Mark Klett
[Photographer, b. 1952, Albany, New York, lives in Tempe, Arizona.]

 Photos always seem to exist as sort of stuffy, unnecessary antiques that we put in a drawer—unless we take them out, put them in current dialogue, and give them relevance. 

Jerzy Kosinksi (Jerzy Lewinkopf)
[Writer, b. 1933, Lodz, Poland, d. 1991, New York.]

 He felt an excessive appeal to the sense of sight was insidious and debilitating, a specious claim to the reproduction of the world as it really was. He resisted the lulling implication that knowledge was above all what was to be seen, and refused the passive luxury of the spectator's chair, the flattening of reality, time arrested in one angle of vision. He suspected that to submit to that vision would be to clog the active play of images that were fluent and mobile within each person, fantasy and emotion that written language alone would quicken. 

Alberto Korda
[Photographer, b. 1928, Havana, Cuba, d. 2001, Paris.]

 I remember it as if it were today... seeing him [Che] framed in the viewfinder, with that expression. I am still startled by the impact... it shakes me so powerfully. (On his iconic photo of Che Guevara) 

Lincoln Kirstein
[Writer, critic, and impresario, b. 1907, Rochester, New York, d. 1996, New York.]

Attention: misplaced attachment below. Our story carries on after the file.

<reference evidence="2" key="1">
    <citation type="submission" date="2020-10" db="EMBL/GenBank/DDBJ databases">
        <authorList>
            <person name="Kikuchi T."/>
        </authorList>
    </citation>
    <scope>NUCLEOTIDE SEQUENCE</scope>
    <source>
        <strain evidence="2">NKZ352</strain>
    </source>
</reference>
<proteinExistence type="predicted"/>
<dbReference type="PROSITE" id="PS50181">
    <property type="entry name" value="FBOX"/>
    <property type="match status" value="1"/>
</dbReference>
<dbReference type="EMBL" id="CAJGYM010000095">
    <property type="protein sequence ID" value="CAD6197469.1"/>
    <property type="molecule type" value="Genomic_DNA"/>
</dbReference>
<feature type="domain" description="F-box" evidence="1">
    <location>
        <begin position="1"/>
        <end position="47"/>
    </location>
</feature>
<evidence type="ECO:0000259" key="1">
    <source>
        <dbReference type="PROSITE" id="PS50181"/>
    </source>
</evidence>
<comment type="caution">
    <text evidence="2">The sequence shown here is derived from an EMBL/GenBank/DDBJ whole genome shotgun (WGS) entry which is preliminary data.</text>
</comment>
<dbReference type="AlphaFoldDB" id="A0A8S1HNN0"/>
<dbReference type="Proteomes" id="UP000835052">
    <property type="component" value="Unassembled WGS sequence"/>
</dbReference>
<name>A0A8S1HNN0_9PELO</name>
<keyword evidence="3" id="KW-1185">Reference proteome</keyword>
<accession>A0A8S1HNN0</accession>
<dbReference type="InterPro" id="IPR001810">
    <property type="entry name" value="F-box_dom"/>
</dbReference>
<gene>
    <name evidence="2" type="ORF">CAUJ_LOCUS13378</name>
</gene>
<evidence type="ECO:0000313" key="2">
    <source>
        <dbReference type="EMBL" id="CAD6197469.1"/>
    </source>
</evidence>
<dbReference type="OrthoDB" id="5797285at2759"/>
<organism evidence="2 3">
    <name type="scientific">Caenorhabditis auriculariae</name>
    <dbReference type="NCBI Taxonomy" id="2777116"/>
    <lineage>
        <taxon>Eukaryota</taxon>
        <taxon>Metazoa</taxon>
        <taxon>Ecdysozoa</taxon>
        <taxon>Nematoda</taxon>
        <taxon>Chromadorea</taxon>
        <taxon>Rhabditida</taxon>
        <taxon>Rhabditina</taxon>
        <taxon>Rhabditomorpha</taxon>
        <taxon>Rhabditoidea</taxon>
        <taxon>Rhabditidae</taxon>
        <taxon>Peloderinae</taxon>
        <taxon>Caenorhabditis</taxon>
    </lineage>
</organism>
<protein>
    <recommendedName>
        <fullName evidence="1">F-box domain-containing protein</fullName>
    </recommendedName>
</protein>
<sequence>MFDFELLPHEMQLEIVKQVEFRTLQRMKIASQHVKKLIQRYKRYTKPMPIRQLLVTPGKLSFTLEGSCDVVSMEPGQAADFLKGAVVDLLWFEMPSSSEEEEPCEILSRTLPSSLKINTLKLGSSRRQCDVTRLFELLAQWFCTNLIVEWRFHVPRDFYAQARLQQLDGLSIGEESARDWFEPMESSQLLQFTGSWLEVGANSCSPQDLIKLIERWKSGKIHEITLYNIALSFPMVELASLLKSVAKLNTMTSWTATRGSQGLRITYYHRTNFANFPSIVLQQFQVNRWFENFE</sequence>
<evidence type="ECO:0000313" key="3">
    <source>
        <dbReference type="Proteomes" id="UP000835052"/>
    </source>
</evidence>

The candid camera is the greatest liar in the photographic family.... It is anarchic, naïve, and superficial. 

Ellsworth Kelly
[Artist, b. 1923, Newburgh, New York, d. 2015, Spencertown, New York.]

 I realized I didn’t want to compose pictures, I wanted to find them. 

Arthur Koestler
[Writer, b. 1905, Budapest, Hungary, d. 1983, London, England.]

 The “innocent eye” is a fiction, based on the absurd notion that what we perceive in the present can be isolated in the mind from the influence of past experience There is no perception of “pure form” but meaning seeps in, and settles on the image. 

William Klein
[Photographer, b. 1928, New York, lives in Paris.]

 I have always done the opposite of what I was trained to do... Having little technical background, I became a photographer. Adopting a machine, I do my utmost to make it malfunction. For me, to make a photograph is to make an anti-photograph. 

Germaine Krull
[Photographer, b. 1897, Wilda, East Prussia, Germany (now Poland), d. 1985, Wetzlar, Germany.]

 The camera need not invent, manipulate or fool. It does not paint, nor does it imagine. The photographer is a witness, the witness of his time.